How Hard Could It Be to Build an Event Brand?

It shouldn’t be that hard, and yet I know that many of you have spent thousands of dollars going to conferences and workshops to learn what you think is the secret.

In fact, the secret equation is simple: The promise + delivery on the promise = an event brand.

The promise is whatever you tell the community you serve that you’re going to deliver to them with your event. 

What have you promised? Is it to deliver to sponsors and exhibitors the people they may want to do business with? Is it the information potential attendees can’t find anywhere else? Is it the chance to meet people with similar interests?

Whatever the promise is, deliver on it. Do what you said you would.

This is uppermost in my mind because of circumstances I have become aware of with two completely different event organizers in which they recently made a decision to not deliver on their promises at virtually the last minute. One of these cases could be considered unethical.

In the first case, an organizer decided a couple weeks out to cancel an off-site networking event that had been mentioned in marketing materials for months. Perhaps more egregiously, another organizer canceled the order for a branded lanyard when it was learned the sponsor would not be present and would not learn about it.

It may be these two different organizers get away with what they consider strategies to save some money on event expenses at the last minute, but what if they don’t?

What do their event brands become then?

The promise + delivery on the promise = an event brand.

Michael Hart is an event consultant and conference content professional. He can be reached at michaelhart@michaelgenehart.com, @michaelgenehart or 323-441-9654.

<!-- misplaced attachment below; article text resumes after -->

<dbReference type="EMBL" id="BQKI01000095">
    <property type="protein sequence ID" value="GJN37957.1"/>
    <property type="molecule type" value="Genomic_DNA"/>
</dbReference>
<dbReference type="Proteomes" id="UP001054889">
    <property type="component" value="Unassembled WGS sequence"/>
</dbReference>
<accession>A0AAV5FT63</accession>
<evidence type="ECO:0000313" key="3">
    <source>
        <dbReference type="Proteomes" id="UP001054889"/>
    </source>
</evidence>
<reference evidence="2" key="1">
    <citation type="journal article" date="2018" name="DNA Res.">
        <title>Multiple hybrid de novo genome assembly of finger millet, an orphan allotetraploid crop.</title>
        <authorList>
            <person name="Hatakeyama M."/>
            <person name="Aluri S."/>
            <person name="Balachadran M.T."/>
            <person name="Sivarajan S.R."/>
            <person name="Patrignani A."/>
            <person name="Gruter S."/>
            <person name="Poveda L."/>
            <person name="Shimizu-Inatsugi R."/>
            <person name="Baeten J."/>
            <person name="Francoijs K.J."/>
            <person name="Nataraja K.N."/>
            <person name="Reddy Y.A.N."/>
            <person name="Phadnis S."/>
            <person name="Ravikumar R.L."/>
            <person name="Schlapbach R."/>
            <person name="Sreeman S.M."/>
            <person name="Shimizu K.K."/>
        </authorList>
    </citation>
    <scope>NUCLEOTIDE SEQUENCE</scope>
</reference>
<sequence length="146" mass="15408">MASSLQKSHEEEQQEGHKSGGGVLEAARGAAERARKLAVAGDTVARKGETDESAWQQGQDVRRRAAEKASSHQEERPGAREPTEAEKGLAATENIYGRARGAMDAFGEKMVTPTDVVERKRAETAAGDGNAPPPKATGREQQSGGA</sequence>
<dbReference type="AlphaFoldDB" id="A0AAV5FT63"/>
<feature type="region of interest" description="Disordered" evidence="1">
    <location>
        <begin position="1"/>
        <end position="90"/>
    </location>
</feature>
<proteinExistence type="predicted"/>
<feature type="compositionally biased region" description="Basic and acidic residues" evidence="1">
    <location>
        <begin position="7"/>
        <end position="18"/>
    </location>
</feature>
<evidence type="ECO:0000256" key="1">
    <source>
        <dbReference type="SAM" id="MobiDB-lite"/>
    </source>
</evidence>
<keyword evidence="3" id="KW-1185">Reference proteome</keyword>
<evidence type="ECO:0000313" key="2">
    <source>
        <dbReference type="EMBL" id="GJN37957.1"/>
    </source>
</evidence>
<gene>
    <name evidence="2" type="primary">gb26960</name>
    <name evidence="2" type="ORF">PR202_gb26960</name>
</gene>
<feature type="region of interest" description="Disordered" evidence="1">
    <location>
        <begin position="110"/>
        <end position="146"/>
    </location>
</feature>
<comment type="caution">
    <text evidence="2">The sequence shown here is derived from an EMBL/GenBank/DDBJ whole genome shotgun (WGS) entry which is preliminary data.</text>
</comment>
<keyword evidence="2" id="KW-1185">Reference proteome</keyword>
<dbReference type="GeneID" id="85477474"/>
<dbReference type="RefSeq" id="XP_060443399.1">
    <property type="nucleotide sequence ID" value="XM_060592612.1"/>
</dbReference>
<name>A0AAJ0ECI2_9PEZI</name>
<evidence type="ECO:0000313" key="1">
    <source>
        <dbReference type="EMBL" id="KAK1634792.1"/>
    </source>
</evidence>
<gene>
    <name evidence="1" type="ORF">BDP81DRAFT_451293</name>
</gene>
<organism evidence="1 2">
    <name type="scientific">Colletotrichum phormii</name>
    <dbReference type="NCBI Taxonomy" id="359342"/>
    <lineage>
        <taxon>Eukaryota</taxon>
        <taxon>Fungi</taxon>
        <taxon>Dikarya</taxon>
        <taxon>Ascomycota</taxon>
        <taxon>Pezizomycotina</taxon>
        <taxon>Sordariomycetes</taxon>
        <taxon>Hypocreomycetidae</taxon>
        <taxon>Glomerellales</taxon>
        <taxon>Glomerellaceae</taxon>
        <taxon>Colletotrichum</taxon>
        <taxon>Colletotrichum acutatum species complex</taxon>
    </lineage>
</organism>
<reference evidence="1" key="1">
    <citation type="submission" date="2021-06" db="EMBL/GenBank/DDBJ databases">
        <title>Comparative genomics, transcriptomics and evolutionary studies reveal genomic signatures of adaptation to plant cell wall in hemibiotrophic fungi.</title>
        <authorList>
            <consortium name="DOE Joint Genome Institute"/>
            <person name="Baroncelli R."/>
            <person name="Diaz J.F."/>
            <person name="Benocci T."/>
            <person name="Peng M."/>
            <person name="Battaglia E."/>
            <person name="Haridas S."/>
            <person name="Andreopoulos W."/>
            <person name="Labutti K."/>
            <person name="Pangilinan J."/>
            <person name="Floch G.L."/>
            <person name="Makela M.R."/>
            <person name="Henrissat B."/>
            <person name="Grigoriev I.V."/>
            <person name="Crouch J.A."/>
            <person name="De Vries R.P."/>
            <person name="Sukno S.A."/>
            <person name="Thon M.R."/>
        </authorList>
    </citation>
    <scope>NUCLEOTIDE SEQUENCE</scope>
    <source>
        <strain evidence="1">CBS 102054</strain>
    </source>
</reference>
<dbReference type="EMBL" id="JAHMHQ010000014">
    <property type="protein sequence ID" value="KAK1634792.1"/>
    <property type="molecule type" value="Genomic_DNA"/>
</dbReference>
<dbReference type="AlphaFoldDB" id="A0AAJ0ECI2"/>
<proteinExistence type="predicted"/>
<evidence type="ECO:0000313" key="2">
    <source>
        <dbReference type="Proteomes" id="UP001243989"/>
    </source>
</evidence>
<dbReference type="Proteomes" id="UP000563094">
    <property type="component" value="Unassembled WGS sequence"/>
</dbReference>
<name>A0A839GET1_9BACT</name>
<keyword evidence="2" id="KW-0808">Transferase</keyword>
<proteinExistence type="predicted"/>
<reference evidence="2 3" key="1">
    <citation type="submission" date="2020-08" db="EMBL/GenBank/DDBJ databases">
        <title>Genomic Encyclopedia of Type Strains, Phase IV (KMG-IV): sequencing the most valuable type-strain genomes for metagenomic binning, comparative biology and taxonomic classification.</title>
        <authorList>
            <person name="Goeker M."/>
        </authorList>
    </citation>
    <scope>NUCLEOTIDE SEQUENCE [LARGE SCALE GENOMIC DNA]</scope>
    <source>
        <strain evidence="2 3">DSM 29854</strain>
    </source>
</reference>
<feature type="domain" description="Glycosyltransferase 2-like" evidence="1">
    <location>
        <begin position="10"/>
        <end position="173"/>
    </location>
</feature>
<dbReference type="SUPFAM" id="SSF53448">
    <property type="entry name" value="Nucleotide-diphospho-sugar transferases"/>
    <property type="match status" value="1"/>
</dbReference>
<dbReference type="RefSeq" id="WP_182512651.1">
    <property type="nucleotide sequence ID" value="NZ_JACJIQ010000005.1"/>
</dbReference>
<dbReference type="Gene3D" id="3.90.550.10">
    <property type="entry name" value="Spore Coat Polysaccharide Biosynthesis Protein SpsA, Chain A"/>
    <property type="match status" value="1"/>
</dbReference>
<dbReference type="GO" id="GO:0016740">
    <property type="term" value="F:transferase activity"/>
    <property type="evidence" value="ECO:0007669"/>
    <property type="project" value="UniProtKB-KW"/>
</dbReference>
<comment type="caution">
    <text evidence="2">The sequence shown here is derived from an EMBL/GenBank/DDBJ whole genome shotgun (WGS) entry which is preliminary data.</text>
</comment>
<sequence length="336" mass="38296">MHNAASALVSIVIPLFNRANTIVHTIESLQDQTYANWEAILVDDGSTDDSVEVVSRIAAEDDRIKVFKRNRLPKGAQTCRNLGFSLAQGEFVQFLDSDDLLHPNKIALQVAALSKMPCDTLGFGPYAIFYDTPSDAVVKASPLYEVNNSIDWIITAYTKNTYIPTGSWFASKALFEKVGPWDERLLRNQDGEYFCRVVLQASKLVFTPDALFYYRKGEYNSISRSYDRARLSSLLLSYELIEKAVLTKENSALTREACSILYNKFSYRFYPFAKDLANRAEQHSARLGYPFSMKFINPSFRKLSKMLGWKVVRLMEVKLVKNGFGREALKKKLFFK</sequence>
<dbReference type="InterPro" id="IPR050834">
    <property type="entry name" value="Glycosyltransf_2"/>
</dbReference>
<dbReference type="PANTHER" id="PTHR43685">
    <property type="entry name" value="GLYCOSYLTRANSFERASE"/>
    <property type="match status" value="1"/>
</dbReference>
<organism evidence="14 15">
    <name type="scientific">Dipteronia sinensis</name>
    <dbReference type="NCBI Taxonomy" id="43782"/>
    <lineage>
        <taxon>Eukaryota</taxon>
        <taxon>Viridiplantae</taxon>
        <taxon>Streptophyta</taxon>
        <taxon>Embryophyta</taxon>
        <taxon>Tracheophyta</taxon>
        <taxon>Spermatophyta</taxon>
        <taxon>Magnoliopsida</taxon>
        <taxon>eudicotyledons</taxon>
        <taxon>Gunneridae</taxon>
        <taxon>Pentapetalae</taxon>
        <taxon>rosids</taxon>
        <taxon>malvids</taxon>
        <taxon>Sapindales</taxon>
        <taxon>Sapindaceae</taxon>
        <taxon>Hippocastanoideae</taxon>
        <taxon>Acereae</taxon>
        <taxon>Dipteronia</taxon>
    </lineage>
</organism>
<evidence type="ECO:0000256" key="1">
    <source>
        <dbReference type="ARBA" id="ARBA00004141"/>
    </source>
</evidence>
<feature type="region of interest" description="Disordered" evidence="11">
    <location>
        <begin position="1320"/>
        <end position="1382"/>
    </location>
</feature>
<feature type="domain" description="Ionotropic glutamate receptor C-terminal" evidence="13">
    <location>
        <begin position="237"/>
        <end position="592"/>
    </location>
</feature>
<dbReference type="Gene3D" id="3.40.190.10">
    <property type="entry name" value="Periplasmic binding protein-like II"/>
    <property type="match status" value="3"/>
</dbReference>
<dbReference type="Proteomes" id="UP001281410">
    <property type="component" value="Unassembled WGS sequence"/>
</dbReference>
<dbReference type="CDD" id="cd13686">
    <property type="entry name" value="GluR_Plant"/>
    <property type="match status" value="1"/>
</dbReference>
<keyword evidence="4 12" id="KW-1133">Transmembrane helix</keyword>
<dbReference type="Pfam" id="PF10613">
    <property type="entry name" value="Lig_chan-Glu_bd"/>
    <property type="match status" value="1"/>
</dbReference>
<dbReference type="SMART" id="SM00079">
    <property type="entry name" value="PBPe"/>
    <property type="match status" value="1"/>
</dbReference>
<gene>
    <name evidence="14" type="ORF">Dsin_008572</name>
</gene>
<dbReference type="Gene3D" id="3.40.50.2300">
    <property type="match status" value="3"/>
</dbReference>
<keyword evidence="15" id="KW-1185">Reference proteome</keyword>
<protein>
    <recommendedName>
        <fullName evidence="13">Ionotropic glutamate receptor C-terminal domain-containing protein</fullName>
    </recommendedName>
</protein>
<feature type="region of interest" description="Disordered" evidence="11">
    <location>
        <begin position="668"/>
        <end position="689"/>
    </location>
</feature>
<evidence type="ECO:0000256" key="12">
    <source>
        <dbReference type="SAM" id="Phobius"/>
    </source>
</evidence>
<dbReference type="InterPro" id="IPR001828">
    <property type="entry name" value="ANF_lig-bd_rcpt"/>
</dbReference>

What Any Show Organizer Can Learn From SXSW’s Mistakes

AUSTIN, TX – MARCH 10: <> on March 10, 2018 in Austin, Texas. (Photo by FilmMagic/FilmMagic for HBO)

Huh? The organizers of SXSW make mistakes? Well, once in a while.

As the event that has become all things to all people wrapped up its 31st edition last week, Adweek asked its advisory board what it thought of one annual event that every show organizer wishes they had launched.

Interestingly, the advisory board’s consensus was that the event’s two greatest assets were inextricably linked to its two greatest faults. Their discussion might offer some wisdom for those of us whose event goals are a bit less ambitious.

First, the Adweek advisory board noted that, while SXSW offers attendees the opportunity to network across a wide cross-section of industries, the atmosphere is sometimes so chaotic it is logistically difficult to connect with specific individuals one may want to meet with.

One of the first impulses of anybody looking to grow a new show is to find new categories and interests that might not be central to the original purpose of the event. The rationale is that it gives more people and companies a reason to sign on. However, doing so too quickly can dilute the original community that gathered around the event in its earliest days and cause first-time attendees or exhibitors to say to themselves, whether it’s true or not, “I can’t find anybody I was hoping to meet here.”

Next, the group Adweek surveyed found that while SXSW remains an excellent venue for an established player to activate a new brand (like this year’s high-profile introduction of HBO’s Westworld), to some extent the event’s original desire to be the place to find next-generation innovations has dissipated. (Who remembers now that Twitter was introduced to the world at SXSW?)

If you’re running an event that, after a few years, is just starting to take its rightful place in the consciousness of the industry it serves, you’re thinking, “I want to be both the show where the biggest players introduce their new products AND the one where the newest start-ups can find their first big deal.”

But are you quite ready to pull that off yet? Maybe your confident answer is yes, but there will be trade-offs to consider.

Everybody wants their event to grow, but the key to doing it successfully is remembering why sponsors, exhibitors and attendees were so excited about what you were doing in the earliest years. Find new ways to serve more of those people successfully, and they’ll bring their peers and colleagues along with them.

Don’t ever put a long-time fan of your event in the situation where they look up from the showfloor one day and say, “I can’t see anybody that I care enough about to meet.”